"The rise of customer power is one of the most important trends in business today. As John McKean points out in his compelling new book, successful firms are using the power of the Internet and related technologies to humanize their interactions with customers. This means building trust and working toward a win–win outcome based on convenience, simplicity, honesty and openness." Erik Brynjolfsson, Schussel Professor, MIT Sloan School Co–Director, Center for eBusiness at MIT
"Deluged by technology buzzwords and designer customer approaches, its sometimes easy to forget that human beings are the real secret to business success. But John McKean hasnt forgotten it, and his powerful book is a testament to the fact that, in the final analysis, all business achievements boil down to plain, old–fashioned human interaction." Don Peppers and Martha Rogers, Peppers and Rogers Group, authors of The One–to–One Future and One to One B2B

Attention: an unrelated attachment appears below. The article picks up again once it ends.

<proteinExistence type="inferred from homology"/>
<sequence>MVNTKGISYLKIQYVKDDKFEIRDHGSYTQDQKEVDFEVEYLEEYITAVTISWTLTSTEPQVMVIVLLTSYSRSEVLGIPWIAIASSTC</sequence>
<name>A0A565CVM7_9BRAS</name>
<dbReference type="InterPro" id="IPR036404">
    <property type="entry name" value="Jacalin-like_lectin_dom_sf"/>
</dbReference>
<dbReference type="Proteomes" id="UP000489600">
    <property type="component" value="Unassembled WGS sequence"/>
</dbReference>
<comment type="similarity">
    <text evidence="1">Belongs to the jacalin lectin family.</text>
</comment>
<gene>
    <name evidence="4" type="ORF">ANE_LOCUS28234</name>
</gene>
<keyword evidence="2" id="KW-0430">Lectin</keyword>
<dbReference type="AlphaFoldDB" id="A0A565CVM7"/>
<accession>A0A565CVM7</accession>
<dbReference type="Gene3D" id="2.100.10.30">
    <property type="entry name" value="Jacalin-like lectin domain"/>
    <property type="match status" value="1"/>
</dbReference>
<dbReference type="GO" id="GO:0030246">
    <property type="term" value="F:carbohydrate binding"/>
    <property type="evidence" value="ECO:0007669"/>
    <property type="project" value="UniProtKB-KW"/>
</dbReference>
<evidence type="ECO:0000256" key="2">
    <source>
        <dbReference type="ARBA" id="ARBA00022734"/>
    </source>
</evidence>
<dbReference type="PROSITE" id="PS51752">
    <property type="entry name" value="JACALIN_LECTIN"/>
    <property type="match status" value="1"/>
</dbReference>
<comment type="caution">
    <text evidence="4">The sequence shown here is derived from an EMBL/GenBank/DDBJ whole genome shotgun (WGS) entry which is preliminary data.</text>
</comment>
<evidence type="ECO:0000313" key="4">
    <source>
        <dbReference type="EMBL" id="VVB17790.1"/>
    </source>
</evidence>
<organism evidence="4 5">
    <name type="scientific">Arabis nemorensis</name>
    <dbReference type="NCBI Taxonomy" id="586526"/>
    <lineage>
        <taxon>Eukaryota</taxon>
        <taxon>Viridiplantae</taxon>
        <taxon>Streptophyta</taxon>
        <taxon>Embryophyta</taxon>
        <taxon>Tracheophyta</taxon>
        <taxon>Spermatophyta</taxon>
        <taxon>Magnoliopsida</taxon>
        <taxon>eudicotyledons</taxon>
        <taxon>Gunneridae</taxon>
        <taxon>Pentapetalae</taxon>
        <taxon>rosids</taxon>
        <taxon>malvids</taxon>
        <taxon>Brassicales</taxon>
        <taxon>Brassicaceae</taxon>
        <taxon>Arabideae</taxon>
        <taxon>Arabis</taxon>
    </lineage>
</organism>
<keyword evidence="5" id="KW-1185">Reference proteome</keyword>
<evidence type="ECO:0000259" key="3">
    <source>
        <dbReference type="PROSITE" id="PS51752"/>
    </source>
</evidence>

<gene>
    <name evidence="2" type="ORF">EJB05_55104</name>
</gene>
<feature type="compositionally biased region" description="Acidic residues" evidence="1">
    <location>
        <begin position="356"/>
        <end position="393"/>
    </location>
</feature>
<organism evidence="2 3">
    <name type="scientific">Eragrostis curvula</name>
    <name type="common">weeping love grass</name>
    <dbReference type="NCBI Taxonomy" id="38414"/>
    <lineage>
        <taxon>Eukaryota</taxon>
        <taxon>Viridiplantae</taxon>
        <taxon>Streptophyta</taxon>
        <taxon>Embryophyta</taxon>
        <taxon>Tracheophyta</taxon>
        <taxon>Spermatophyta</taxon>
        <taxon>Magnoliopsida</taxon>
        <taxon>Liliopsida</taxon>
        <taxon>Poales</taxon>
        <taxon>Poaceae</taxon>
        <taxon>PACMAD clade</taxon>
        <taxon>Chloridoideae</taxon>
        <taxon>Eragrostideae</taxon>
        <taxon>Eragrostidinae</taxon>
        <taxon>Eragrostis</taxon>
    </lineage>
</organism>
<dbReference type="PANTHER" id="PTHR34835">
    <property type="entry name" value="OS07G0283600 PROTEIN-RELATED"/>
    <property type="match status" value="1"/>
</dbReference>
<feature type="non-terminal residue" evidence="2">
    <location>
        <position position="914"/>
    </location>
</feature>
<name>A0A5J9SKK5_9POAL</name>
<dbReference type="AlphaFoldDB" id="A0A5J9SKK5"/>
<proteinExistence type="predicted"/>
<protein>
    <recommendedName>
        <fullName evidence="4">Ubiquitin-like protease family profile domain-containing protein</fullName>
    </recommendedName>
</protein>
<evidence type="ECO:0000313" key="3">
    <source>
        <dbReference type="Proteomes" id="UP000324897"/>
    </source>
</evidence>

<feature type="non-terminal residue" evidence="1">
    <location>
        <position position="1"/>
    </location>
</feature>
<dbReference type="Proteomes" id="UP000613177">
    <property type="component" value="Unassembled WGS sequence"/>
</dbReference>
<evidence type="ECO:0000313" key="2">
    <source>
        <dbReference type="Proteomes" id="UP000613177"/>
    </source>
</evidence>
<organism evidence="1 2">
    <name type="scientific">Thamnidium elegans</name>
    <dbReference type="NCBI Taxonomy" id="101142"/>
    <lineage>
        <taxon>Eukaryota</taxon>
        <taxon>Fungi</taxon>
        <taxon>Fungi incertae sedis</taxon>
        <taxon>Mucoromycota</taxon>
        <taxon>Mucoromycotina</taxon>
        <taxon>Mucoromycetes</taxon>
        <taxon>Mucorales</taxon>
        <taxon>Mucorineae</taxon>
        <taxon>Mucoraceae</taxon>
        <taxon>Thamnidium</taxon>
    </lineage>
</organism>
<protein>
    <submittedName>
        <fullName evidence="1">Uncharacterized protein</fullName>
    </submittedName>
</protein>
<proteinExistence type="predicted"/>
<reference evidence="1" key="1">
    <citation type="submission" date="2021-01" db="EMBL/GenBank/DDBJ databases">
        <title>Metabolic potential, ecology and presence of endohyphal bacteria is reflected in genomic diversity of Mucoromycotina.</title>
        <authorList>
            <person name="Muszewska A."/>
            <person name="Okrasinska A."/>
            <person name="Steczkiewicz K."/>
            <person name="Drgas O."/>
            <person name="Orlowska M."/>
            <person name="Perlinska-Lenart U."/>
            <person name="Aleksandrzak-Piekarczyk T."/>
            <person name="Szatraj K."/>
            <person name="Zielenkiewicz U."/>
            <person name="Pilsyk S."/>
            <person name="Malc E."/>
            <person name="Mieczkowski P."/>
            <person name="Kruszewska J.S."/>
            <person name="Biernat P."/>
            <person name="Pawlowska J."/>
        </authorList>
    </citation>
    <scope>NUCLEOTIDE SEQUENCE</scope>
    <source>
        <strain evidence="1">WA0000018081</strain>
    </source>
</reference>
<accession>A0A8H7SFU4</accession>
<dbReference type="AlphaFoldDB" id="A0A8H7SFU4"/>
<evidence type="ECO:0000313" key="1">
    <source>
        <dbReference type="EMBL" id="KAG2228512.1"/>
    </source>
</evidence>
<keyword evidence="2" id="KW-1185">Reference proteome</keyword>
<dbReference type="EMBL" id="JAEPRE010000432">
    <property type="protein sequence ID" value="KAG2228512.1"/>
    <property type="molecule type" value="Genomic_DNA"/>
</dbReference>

"John McKeans simple yet powerful book is a timely reminder that an organizations people and technology can too often divorce themselves from customers rather than enabling what really matters – each human interaction. John McKean clearly illustrates how to transform a customers reaction from I don′t want to be loyal, and will shop around on price, value, range and convenience into You showed that you understand me as a consumer and person, so I trust you and am loyal to you. " Clive Humby FIDM, Chairman, Tesco Customer Analytics
Customers as People.
Leading the Human Firm.
Treating Customers with Respect.
Building Trust with Customers.
Communicating Humanly with Customers.
Human Torch as a Series of Interactions.
Human Torch as a Process.
Implementing Technology to Humanize (Not Dehumanize).
Conclusion – Releasing your Business′s Humanity.
" this book makes important points well in my view this book does provide food for thought " (Managing Information, June 2003)
" This book has simple ideas that marketers would do well to heed, written, for once in plain English " ( Marketing Is Everything Vol. 01,No. 02, 2003)
He [McKean] offers some insightful examples of good and bad practice (Marketing, 8 January 2004)